You May Also Like

Prince Harry and Meghan Markle reportedly want a fruity, potassium-packed wedding cake

6 pantry essentials this cookbook author swears by for easy winter meals

These savory gluten-free pancakes are delish for breakfast *or* dinner

Attention: Nut-milk yogurt is now colonizing a dairy case near you (or will be soon)

Why your pet will soon be eating food that’s as healthy as yours

The 10 breakfast dishes that make Well+Good readers excited to wake up

Healthy Menu Navigator: Café


What should you steer clear of besides the muffins and scones? Nutritionist Heather Bauer explains how to eat healthy at a café.
Cafe
Don’t let the call of free WiFi come at the cost of your waistline! (Photo: Pinterest)

 

Even if you know to steer clear of the bread basket, it turns out the average restaurant meal clocks in at a whopping 1,128 calories—yep, 1,128—making it easy for even the most health-savvy among us to think we’re eating well while eating out, when we’re not.

HealthyMenuNavigatorFinal2Enter nutritionist-author Heather Bauer, of Bread is the Devil and Bestowed fame—and our culinary compass. Each week, Bauer steers us toward the healthiest choices on restaurant menus of any type.

Last time, it was what to eat at an American restaurant. This week, it’s the café! Here’s what you need to know before you approach the barista.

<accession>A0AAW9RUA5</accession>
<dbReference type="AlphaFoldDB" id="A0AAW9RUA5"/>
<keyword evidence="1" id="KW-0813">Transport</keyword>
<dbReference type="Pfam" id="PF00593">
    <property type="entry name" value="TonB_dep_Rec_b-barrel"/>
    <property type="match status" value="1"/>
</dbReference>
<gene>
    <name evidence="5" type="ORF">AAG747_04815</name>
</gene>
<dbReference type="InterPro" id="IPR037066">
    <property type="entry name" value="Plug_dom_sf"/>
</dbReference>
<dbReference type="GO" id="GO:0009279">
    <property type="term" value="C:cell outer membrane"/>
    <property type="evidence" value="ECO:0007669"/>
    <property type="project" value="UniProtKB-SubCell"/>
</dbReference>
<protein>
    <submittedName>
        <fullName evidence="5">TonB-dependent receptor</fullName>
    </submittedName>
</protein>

Heather Bauer’s café menu navigational nugget

For many people, the café is the perfect work spot: it’s cozy, comfy, and, hey, there’s WiFi. But whether you’re a freelancer, student, or on a work meeting, your waistline can seriously suffer if you’re not careful. So treat the café like you’d treat the office, Bauer says. Give yourself set mealtimes, and in between, have only water or tea. “As the day goes on, it gets harder to resist the case of baked goods,” Bauer says. “A bottle of water is like an adult sippy cup that will keep you satiated.”

WHAT TO EAT

Snacks

1. Raw almonds. Many cafés carry little packets of nuts, which are crunchy and satisfying—and full of good-for-you fats. But never go over 15 nuts at a time, Bauer warns.

2. An energy bar. But keep it under 200 calories! (And know what to avoid.)

3. A healthy chai—not the sugary, prefab kind from a box. Or a latte. Remember, beverages count as a snack, too! Just stick with a small or medium size.

Entrées

1. Oatmeal or Greek yogurt—but say no to brown sugar and dried fruit. Sure, it used to grow on a tree, but it’s not healthy in such a sugary form. Ask for fresh berries instead!

2. Egg sandwiches. Yep, they’re a do! Just take off the bread, or stick with one slice, Bauer says, and go easy on add-ons, like meat and cheese.

3. Quiche with a side salad. If you can resist, try and steer clear of the often butter-laden crust.

WHAT TO SKIP

1. Muffins, pastries, or scones. A no-brainer, but it had to be said.

2. Yogurt parfaits. People often think they’re healthy, Bauer says, but they’re actually loaded with fat and sugar and tend to be very high in calories.

3. Sugary coffee drinks. That pumpkin spice latte is seriously cutting into your calorie count for the day—and just setting you up for a big-time crash later on. Not good for workday productivity!

Hungry for more? Check out Bauer’s guide to ordering at an American burger or farm-to-table restaurant